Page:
Artist fires up interest in ceramics

A ceramics artist used facilities at the University of Wolverhampton’s School of Art to create a work of art from clay which is on display at a major exhibition in Denmark.

Take Stock is made up of 4,000 extruded blocks and during the course of the show visitors to the Museum Jorn will be invited to take a unit of the sculpture away with them. These interactions with the ever decreasing sculpture will be captured on camera. Once the last block is gone, the sculpture will be replaced by a projection of the disappearing work, played in reverse.

Lawrence Epps, an artist who has been responsible for over 14,000 ceramic sculptures placed across the cities of London, Manchester and Stoke-on-Trent in large-scale art events, was approached by the Museum Jorn in Silkeborg to take part in the exhibition.

LER!/CLAY! is running until 10th June 2018 and presents eight internationally acclaimed artists who all work experimentally and innovatively with clay as a material.

 

Lawrence said: “I came up with the idea for this installation when I was working in an office and I used to feel pretty zoned out as I sat hunched over my computer keyboard staring at the screen.

“I started to question the tedium of what I was physically doing and noticed that a lot of careers involve pushing little buttons on a computer. Then, over time, I also began to notice the extraordinary number of unrecognised hours so many people spend in a similar way – not only while doing paid work but also during unpaid ‘leisure’ time where people give over large chunks of their lives to the seductive power of technology and willingly submit to domination by big data and its accompanying surveillance. In so many ways, it seems that we’re at a point where ideas and time have been converted into pure commodity. While it saddens me, I wanted to acknowledge these parts of life and also create an artwork which manifests time in some way.

“With Take Stock, visitors to the Museum Jorn are invited to take one unit of the installation away with them and unbuild the sculpture.  Over the course of the show, the visitor’s interactions with the ever decreasing work will be captured on camera.  Once the last block is gone, the sculpture will be replaced by a projection of these interactions played in reverse:  the public will be seen to be building the work, constructing the structure, the system, piece by piece and choice by choice.  At the same time, the original work will end up in the hands and homes of visitors while the museum will be left only with images.”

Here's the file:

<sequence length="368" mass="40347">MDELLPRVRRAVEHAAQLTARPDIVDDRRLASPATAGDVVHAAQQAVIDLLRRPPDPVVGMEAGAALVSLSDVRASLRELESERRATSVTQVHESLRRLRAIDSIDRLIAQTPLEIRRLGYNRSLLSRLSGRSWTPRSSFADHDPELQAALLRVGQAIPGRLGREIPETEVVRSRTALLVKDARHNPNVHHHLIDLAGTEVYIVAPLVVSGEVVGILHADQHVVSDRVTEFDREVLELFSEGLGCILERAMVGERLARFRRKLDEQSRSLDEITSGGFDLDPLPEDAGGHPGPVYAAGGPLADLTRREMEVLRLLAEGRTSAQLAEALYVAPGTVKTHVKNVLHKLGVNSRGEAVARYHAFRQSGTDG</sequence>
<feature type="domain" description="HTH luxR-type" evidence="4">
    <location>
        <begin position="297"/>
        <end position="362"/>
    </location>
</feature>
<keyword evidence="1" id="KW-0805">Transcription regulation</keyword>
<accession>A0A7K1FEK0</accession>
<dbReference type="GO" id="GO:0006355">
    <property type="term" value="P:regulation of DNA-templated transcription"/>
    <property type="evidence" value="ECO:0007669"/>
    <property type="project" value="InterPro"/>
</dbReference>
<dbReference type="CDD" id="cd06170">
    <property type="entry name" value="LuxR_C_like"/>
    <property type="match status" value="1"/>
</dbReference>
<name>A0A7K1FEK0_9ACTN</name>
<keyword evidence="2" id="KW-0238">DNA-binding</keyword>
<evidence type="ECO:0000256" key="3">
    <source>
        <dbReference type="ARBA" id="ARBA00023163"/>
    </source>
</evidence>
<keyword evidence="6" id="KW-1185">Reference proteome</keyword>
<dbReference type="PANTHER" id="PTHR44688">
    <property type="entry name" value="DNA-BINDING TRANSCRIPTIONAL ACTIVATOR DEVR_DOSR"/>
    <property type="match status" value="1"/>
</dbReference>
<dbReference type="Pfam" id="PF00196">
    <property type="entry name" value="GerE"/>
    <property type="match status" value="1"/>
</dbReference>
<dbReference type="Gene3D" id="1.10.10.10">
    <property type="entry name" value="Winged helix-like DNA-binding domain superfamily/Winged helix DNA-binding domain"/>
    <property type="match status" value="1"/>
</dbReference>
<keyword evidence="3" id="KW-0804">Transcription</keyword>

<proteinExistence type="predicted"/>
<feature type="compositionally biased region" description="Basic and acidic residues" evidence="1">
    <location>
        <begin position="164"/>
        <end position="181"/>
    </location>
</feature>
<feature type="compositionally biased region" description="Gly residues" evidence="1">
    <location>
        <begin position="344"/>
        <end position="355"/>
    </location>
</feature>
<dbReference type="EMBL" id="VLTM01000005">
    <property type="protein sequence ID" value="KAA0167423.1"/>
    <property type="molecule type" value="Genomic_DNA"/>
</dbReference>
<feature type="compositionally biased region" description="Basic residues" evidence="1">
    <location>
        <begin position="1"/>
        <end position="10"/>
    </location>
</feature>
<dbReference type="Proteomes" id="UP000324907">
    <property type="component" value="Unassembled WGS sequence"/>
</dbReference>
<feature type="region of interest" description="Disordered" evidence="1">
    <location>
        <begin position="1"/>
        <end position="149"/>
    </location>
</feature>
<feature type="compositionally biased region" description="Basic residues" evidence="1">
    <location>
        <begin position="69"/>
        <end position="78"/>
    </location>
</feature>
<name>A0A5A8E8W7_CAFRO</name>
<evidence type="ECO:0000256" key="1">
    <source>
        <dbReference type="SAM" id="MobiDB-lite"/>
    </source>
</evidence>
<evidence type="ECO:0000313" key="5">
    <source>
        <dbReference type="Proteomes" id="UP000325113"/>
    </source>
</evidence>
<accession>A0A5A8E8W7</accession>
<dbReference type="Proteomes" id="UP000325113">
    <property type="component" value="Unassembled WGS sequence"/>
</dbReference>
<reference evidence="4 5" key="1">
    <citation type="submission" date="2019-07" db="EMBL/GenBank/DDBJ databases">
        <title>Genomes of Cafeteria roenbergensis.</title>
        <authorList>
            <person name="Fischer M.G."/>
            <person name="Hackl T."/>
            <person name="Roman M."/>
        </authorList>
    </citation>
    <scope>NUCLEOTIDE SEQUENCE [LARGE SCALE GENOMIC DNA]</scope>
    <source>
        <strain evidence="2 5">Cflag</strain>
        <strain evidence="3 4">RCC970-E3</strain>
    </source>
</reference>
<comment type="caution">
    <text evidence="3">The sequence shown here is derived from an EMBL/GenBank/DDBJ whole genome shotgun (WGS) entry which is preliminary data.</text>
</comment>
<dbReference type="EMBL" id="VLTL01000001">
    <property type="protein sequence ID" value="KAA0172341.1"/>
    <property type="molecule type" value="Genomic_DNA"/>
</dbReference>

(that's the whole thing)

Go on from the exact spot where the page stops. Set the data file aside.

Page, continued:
Paul McAllister, Course Leader in Glass and Ceramics in the Wolverhampton School of Art, said:  “Lawrence made use of our large scale trolley kiln to fire his work and also a diamond clipper saw which allowed him to make 4,000 extruded bricks which he used to create his sculpture.

“We have facilities on site in the Wolverhampton School of Art that aren’t readily available for artists and we were really pleased to make a connection with Lawrence through one of our sponsors, Potclays, and one of our Applied Arts (Ceramics) graduates, Surjit Sanghera, who is working part-time for him.”

Several students from Applied Arts and Fine Art worked with Lawrence to help create the work at Potclays Brownhills clay plant using the clay extrusion facilities they have there.

The University of Wolverhampton has amongst the best ceramics facilities in the UK.

Lawrence Epps is an artist based at Wysing Arts Centre working in a conceptual way with ceramics. Recent solo presentations include: AGAIN / the very last time at firstsite, Colchester 2015 and the 2015 British Ceramic Biennial, a solo exhibition at The Front Room, Cambridge, 2014.  Group exhibitions include: States of Play at Humber Street Gallery, Hull UK City of Culture 2017, Human Resources, installation in Body Double at the Frederick Meijer Sculpture Park, Michigan, USA, 2012; installation at the Museum of Science and Industry, Manchester, and interventions of 14,000 little clay men across Manchester. London and Stoke-on-Trent for FutureEverything, 2012 and the British Ceramics Biennial 2011. Residencies include the European Ceramics Work Centre, Ibstock Bricks, Potclays and Wysing Arts Centre. Awards include: The Fresh Award and Bursary, 2011 British Ceramics Biennial; Art in Clay graduate award 2011.

Anyone interested in studying Applied Arts (Ceramics and Glass) should visit the next Open Day on Saturday 21st April 2018.

ENDS

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